Wednesday, June 12, 2013

Scalable Innovation: Figures for Section I (pages 3-59).

Today, I continue posting figures from our new book Scalable Innovation: A Guide for Inventors, Entrepreneurs, and IP Professionals. In my previous post I uploaded and explained figures from the Introduction and Prologue. Now we continue with Section I, where we introduce a system model that explains existing inventions, technologies, and patents. We also show how to use the model for developing new ideas.

Chapter 1. We start with Invention, a great children poem by Shel Silverstein. For copyright reasons the publisher is not allowed to print the poem in our book, but you can find it on the web.

Figure 1.1 illustrates the problem encountered by the inventor.

FIGURE 1.1    “The cord ain’t long enough.”

Chapter 2. In this chapter we show (in 3-D!) how to map our system model on the Invention and discover missing elements.

FIGURE 2.1    Invention as a system concept, mapped onto its physical implementation.

FIGURE 2.2    The system model.

FIGURE 2.3    A working invention with all the system elements present.

To further explain the system model, we follow up with a number of examples, starting with Edison's electricity distribution system. Why Edison? Because many people believe he is the greatest innovator of all time without really understanding what he actually invented.

FIGURE 2.4 The diagram is courtesy the Lemelson–MIT Program. (From Lance Whitney, "Edison tops Jobs as world’s greatest innovator," c|net, January 26, 2012)

We show that Edison's real breakthrough was the new, scalable parallel electric grid, not the light bulb. The picture below shows grid design "before" (a) and "after" (b) Edison.

FIGURE 2.6 Before: (a) In the old electric grid the voltage decreased with distance away from the electricity generator, causing the bulbs to glow less brightly, or requiring the use of thicker (and thus more expensive) wires. After: (b) Edison introduces a compensating line (ground return) that allows the use of high voltages (which reduced the amount of expensive copper wiring needed), and at the same time permits all light bulbs to continue operating, unaffected by any one burning out, for example, and also allowing for additional generators or lamp arrays to be connected more easily.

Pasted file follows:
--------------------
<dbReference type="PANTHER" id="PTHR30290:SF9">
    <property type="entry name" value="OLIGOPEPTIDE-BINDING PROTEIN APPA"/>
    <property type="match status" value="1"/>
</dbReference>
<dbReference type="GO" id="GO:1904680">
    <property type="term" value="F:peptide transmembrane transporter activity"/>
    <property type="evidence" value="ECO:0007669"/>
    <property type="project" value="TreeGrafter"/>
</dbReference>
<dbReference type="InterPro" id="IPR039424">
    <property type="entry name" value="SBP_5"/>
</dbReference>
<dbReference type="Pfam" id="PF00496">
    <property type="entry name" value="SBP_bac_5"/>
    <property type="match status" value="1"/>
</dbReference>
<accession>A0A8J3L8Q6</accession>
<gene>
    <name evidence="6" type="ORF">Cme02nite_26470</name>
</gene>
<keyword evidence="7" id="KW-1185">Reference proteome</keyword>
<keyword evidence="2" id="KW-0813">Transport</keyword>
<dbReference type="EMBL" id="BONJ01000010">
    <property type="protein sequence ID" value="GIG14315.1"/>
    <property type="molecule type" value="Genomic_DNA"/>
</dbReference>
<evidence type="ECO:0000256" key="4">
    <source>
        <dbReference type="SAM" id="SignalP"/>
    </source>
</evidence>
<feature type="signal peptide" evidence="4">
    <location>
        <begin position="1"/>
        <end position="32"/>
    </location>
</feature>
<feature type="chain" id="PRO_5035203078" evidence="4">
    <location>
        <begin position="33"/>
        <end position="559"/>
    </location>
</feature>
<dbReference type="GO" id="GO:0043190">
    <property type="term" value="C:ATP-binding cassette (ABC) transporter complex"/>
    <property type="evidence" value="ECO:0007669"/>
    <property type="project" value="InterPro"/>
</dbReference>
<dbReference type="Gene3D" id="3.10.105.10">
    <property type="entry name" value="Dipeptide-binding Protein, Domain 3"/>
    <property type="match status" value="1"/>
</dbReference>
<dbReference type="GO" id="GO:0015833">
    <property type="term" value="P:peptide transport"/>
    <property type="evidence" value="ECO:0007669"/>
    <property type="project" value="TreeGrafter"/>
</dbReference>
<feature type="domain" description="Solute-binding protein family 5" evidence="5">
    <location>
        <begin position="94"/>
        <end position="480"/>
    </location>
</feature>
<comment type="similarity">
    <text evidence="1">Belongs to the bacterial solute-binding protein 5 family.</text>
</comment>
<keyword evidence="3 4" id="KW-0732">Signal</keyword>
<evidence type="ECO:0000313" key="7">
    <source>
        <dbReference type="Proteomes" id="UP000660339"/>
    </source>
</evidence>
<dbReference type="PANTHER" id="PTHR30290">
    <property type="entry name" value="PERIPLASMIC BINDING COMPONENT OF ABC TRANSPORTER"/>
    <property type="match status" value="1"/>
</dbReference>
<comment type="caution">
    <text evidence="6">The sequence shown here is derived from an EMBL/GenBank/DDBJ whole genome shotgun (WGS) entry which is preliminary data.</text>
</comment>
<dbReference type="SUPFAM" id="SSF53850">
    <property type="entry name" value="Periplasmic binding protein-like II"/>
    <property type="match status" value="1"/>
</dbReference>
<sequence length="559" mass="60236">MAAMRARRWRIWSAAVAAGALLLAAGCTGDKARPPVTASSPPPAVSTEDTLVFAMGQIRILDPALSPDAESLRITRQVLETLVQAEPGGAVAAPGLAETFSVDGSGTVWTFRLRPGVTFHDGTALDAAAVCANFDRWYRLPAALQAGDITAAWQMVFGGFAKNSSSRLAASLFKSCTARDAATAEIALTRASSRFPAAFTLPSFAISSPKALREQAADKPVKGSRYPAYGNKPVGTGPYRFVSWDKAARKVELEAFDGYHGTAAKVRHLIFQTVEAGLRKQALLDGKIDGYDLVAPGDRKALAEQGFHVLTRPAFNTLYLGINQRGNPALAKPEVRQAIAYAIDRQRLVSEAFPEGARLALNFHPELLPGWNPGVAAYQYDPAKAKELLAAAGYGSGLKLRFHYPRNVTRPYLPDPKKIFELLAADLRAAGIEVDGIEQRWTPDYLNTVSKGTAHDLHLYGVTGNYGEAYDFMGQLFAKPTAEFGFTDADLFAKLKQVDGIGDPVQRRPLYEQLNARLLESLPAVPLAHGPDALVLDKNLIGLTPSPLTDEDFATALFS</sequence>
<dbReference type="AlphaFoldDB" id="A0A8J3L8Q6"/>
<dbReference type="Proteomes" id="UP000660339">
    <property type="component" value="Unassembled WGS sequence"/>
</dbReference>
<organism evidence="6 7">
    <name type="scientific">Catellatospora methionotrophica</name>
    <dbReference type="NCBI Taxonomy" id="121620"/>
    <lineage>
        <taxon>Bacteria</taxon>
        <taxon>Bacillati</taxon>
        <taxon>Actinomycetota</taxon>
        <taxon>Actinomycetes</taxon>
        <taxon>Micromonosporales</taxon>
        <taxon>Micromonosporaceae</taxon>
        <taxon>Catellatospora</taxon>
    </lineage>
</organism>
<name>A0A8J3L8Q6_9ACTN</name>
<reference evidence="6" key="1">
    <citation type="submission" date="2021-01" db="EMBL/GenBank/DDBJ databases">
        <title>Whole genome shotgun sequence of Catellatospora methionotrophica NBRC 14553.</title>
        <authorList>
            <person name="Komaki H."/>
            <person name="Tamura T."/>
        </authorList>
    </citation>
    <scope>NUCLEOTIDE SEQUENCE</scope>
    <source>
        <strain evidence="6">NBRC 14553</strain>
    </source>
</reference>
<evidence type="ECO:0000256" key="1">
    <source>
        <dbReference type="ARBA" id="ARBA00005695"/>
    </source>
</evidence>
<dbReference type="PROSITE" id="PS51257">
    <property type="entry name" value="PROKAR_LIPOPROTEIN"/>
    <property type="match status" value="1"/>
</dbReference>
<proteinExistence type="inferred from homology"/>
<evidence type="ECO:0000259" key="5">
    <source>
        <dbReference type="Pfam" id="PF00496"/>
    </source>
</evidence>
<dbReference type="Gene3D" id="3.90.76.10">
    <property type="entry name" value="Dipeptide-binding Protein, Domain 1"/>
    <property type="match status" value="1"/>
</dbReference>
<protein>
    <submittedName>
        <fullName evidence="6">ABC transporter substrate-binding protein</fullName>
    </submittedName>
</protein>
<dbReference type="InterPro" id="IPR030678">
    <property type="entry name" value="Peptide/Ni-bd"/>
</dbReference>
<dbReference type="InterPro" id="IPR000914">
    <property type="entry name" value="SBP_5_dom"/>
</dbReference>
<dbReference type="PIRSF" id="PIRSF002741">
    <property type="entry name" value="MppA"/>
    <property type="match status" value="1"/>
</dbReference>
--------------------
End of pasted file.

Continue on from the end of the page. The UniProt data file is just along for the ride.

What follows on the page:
In our second example we apply the system model to Steve Job's system and show how it goes far beyond the iPhone.

FIGURE 2.8    Mapping Steve Jobs’ system in 3-D

FIGURE 2.9 A 2-D diagram of the implementation layer. Element positions correspond to their system level functionality.

Chapter 3. We use the model analyze and understand patents.

FIGURE 3.1 Guiding Plasmon Signal, US Patent 7,542,633.
FIGURE 3.2. Zooming in on a specific system element. Control subsystem within a system.

Chapter 4. We consider the paradox of system interfaces and how successful solutions enable rapid growth.

In the beginning of the 20th century, GE developed an ingenious brand marketing campaign to promote its light bulbs, positioning Edison as a celebrity inventor (The greatest innovator of all time!).
FIGURE 4.1 Edison’s light bulb: the Sun’s only rival. Pictures courtesy of The Smithsonian Institution. (From Carl Sulzberger, A bright and profitable idea: Four decades of Mazda incandescent lamps, Power & Energy 4, 3 (2006): 78.)

Few people know that Edison's longest lasting invention is the standard screw-in light bulb socket (a system interface between the grid and lighting device).

FIGURE 4.2    Edison screw-in socket, US Patent 438,310.

Another example of a long-lasting system interface:
FIGURE 4.4    The QWERTY keyboard. C. L. Sholes’ typewriter US Patent 207,559.

Chapter 5. Here we introduce the concept of system Control Points.

FIGURE 5.1 A system diagram with Control Points and interfaces.

(To be continued...)

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